Press On is a Southern media collective that catalyzes change and advances justice through the practice of movement journalism.
We are journalists, storytellers, and organizers rooted in, and practicing solidarity with, oppressed communities that birth social movements. We are based in the South, and we strive to uphold Southern traditions of storytelling that have long resisted the systems of extraction, exploitation, and colonization that have defined mainstream journalism.
By providing a diverse set of resources including trainings, fellowships and opportunities for network-building, Press On aims to help journalists and storytellers produce reporting that’s driven by communities that are building power to create transformative social change.
What is Movement Journalism?
Movement journalism is journalism in service to liberation. This does not mean turning journalists into soapboxes for activists, but fostering collaboration between journalists and grassroots movements, and supporting journalism created by oppressed and marginalized people.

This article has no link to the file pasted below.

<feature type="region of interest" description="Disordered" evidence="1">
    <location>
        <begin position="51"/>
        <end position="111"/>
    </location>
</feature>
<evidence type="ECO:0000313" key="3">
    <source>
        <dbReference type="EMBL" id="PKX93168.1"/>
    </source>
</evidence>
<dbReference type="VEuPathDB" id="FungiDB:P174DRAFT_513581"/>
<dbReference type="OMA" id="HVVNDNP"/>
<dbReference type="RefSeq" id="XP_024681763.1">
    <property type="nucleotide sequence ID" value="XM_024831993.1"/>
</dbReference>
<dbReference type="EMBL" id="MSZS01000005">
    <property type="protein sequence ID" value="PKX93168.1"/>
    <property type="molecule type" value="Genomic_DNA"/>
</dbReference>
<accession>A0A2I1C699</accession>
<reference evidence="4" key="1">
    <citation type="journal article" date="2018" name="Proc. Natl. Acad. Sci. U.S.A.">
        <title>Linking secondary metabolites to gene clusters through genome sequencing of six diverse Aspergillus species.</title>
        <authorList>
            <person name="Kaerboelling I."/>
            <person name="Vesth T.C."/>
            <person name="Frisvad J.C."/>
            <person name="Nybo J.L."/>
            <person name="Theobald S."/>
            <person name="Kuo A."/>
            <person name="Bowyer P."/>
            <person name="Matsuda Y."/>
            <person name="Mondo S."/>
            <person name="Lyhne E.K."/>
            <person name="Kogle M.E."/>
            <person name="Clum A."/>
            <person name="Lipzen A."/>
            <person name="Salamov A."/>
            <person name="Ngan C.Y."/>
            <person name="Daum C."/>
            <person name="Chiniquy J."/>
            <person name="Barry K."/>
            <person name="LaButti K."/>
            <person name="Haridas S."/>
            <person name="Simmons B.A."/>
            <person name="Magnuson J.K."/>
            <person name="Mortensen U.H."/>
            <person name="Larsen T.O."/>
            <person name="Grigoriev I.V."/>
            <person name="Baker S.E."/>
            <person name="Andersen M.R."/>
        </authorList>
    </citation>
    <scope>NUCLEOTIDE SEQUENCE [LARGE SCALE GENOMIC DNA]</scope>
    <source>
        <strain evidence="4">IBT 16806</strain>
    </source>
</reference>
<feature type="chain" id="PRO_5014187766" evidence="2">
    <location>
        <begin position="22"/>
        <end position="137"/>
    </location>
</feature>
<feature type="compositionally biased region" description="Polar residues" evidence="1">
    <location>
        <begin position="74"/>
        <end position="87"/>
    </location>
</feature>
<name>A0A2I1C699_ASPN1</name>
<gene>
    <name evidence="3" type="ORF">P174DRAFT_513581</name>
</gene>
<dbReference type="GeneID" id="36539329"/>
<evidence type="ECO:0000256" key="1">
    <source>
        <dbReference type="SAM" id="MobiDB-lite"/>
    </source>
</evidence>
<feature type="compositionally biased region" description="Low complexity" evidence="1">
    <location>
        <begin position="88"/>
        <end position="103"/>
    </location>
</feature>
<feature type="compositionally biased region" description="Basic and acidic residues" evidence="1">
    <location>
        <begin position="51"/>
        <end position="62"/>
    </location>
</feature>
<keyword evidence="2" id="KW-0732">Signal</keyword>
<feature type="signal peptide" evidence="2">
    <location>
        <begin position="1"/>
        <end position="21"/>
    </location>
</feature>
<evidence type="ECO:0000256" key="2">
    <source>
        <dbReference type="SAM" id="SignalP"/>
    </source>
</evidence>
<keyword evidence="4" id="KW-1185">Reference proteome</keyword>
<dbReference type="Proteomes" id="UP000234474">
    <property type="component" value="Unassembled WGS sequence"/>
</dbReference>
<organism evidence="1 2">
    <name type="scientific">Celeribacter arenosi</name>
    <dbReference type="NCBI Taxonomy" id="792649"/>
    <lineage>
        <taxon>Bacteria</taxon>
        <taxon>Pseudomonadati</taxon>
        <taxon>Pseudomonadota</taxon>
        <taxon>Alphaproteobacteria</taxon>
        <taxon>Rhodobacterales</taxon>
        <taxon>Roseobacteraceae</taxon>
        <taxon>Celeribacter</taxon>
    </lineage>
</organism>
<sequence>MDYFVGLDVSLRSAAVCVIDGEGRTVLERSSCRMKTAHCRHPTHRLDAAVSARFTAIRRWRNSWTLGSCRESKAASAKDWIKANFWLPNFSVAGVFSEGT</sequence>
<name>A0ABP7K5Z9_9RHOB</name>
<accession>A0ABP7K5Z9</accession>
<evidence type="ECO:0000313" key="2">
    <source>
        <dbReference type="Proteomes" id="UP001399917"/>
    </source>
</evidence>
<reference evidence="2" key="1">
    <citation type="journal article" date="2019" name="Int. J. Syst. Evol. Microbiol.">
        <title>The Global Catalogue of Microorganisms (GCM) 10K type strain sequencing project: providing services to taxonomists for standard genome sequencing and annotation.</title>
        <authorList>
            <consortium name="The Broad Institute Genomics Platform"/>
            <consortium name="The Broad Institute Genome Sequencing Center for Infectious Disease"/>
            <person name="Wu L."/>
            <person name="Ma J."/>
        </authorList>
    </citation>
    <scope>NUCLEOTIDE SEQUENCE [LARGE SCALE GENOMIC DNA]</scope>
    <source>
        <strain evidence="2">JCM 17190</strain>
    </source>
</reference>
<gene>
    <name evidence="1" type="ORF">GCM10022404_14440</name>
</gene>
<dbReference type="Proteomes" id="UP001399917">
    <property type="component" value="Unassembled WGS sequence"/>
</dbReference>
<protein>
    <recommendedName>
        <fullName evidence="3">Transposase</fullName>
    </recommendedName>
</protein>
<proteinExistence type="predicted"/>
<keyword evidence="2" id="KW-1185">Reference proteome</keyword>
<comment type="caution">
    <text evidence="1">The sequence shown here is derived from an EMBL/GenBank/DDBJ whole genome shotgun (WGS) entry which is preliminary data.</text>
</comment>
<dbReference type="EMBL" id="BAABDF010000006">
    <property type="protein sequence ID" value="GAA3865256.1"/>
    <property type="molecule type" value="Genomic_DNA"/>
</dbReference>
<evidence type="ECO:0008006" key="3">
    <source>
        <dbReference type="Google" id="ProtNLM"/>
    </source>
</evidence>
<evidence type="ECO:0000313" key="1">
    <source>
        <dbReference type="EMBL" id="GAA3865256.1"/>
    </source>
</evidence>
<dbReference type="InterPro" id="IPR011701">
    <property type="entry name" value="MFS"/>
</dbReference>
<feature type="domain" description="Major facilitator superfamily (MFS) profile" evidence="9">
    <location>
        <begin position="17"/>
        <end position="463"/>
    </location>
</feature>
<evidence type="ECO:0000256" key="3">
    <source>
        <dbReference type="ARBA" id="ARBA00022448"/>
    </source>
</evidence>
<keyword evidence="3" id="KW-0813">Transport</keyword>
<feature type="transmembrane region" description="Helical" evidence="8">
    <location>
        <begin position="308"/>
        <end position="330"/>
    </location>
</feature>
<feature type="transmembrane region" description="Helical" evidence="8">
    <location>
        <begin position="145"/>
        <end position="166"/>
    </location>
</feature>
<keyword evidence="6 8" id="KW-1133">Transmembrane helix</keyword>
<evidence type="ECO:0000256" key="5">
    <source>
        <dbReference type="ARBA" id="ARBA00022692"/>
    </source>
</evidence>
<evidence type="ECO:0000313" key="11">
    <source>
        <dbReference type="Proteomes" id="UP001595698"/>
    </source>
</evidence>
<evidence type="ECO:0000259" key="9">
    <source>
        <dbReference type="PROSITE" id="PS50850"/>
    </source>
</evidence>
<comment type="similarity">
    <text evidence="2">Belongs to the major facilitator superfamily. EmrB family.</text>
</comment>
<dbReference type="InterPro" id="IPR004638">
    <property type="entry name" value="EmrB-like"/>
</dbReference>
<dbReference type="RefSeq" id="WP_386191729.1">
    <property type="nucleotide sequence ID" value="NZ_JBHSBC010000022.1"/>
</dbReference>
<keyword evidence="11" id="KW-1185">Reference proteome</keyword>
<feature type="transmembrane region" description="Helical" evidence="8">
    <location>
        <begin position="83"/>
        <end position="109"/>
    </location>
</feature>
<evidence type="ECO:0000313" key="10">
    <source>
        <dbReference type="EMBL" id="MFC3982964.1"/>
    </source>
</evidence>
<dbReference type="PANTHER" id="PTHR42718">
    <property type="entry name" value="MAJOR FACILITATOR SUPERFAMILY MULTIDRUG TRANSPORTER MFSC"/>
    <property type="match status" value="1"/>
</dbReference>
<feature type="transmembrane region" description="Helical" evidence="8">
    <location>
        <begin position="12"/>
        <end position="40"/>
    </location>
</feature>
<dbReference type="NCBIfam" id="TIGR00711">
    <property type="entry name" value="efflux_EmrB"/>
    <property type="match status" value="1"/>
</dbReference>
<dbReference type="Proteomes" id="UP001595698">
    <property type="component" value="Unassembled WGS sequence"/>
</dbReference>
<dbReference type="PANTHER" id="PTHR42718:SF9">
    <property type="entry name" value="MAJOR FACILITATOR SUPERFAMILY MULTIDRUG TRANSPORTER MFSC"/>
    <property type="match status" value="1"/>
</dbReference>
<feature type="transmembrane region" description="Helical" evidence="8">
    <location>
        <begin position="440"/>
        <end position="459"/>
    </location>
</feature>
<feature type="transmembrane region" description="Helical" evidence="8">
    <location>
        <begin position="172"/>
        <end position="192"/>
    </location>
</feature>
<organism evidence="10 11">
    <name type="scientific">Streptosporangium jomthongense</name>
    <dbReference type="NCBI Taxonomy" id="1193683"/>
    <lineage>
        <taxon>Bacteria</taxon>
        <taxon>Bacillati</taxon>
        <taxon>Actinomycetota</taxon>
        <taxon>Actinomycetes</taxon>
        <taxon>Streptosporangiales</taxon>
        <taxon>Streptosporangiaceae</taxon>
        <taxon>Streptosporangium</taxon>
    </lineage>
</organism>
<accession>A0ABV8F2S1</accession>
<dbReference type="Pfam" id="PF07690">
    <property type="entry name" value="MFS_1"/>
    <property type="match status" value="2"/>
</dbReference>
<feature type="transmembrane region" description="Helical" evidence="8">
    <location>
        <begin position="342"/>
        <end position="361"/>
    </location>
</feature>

“Social movements are made up of communities of people who are building power to change conditions for the better. When we talk about movement journalism, we mean journalism that strives to meet the needs of communities that are directly affected by injustice, and that are taking action toward liberation for all people.”
—Anna Simonton, co-founder of Press On
WE BELIEVE that the South is the critical site for leadership in the growing practice of movement journalism, and that Black Southern freedom struggles serve as a model for liberation.
WE BELIEVE that journalism driven by people who are building power within marginalized and oppressed communities is necessary to creating transformative social change.
WE ARE COMMITTED TO producing journalism that is transparent, accurate, and evidence-based.
WE ARE COMMITTED TO using journalism as a tool to support social justice organizing, and to use organizing as a tool to transform the field of journalism.
THROUGH THIS WORK WE HONOR the legacy and lived experiences of the communities we are a part of and in solidarity with: Black and indigenous people, immigrants, oppressed people in rural communities, queer and trans people, and all systematically oppressed Southerners, from the Delta to Appalachia, who tell stories to ensure our humanity, dignity and power.